Monday, October 22, 2012

"You will be fierce. You will be a warrior."

Because Monday is a good day for things both uplifting and motivating, I will share one of my favorite videos.

Witness Ira Glass offering words of advice and encouragement to those of us embarking on creative work. You may have seen this before; it's a pretty well-discussed video, and rightfully so. I first saw it at an artists' social at my church about a year ago. Like lots of great advice, it presents a plain-language observation so true that, when you hear it, you're tempted to think you knew it already.

The gist of Mr. Glass's commentary is that people who do creative work get into it because they recognize and love other good creative work. Yet beginners get disappointed because they see that their own creative output isn't on par with the things they love and draw inspiration from.

Here's the bad and the good news. The only way you can close that gap between the things you love and the things you produce is to keep practicing. This means that you will produce a lot of work that is less-than-wonderful, and there's no shortcut around that. No amount of studying, lifehacking, or Tim Ferriss will take you from watching the races to running a six-minute mile without first sweating through ten- and eight-minute miles. Similarly, you will learn how to write really good stuff by first writing stuff that isn't really good. But the upside is that you will learn, and you will improve, if you keep at it.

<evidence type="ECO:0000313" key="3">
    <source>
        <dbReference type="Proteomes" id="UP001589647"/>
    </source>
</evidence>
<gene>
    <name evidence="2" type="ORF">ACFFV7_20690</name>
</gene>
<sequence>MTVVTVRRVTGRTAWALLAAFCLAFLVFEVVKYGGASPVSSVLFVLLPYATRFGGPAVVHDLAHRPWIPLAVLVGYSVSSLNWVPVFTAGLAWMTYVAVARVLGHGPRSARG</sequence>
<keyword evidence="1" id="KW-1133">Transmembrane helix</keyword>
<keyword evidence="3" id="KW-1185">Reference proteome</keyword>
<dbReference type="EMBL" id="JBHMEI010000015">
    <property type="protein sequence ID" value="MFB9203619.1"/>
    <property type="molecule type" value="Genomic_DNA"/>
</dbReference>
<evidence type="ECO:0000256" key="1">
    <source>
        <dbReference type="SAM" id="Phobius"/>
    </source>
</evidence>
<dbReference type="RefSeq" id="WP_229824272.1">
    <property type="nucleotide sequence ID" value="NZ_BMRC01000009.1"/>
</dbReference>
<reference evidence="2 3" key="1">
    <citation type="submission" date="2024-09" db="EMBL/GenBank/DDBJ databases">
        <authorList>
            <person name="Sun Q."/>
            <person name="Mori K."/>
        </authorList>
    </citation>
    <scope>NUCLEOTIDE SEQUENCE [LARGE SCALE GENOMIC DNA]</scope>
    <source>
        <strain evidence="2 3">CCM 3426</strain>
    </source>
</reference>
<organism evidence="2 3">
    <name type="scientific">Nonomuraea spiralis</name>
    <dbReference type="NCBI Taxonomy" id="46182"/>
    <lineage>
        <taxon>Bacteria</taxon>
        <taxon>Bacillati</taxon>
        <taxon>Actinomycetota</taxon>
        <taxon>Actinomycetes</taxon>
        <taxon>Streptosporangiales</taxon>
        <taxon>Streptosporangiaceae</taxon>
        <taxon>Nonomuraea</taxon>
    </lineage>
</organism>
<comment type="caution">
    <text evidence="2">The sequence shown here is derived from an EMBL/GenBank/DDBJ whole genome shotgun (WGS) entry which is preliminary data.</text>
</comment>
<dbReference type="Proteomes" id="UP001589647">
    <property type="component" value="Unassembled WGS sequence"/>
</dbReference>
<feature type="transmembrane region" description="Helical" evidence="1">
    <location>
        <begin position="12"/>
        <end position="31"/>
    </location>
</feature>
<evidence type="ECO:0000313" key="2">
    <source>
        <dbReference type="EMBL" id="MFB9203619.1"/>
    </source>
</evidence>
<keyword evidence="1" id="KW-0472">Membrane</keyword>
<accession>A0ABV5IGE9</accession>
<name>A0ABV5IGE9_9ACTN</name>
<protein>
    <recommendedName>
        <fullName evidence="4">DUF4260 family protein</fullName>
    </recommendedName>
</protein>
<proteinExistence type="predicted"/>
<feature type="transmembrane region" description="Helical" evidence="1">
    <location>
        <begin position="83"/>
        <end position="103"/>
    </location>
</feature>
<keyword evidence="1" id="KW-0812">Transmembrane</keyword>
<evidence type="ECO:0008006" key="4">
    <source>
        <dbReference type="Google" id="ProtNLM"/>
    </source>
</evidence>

This is why I love the part of the revision process where I catch a snippet of out-of-character dialogue or an overwritten paragraph of description and realize that I know how to improve it. Someone in a local writing group said that you improve not by writing, but by revising. If you want to get an idea of just how much you can improve from one draft to the next, turn on "tracked changes mode" and see how much red you have at the end of one round of edits. Then save your changes and do it again.

Last month, J. K. Rowling told the BBC that she wishes she could go back and revise portions of her Harry Potter novels. It's encouraging (or not, depending on how you look at it) that one of the best-selling modern novelists can look at some of her fabulously best-selling books and feel that same twinge that the rest of us get when we pull a two-year-old story out of the drawer.

These are the thoughts that get me through another draft when the courage (and the dewberry swizzle) runs out.

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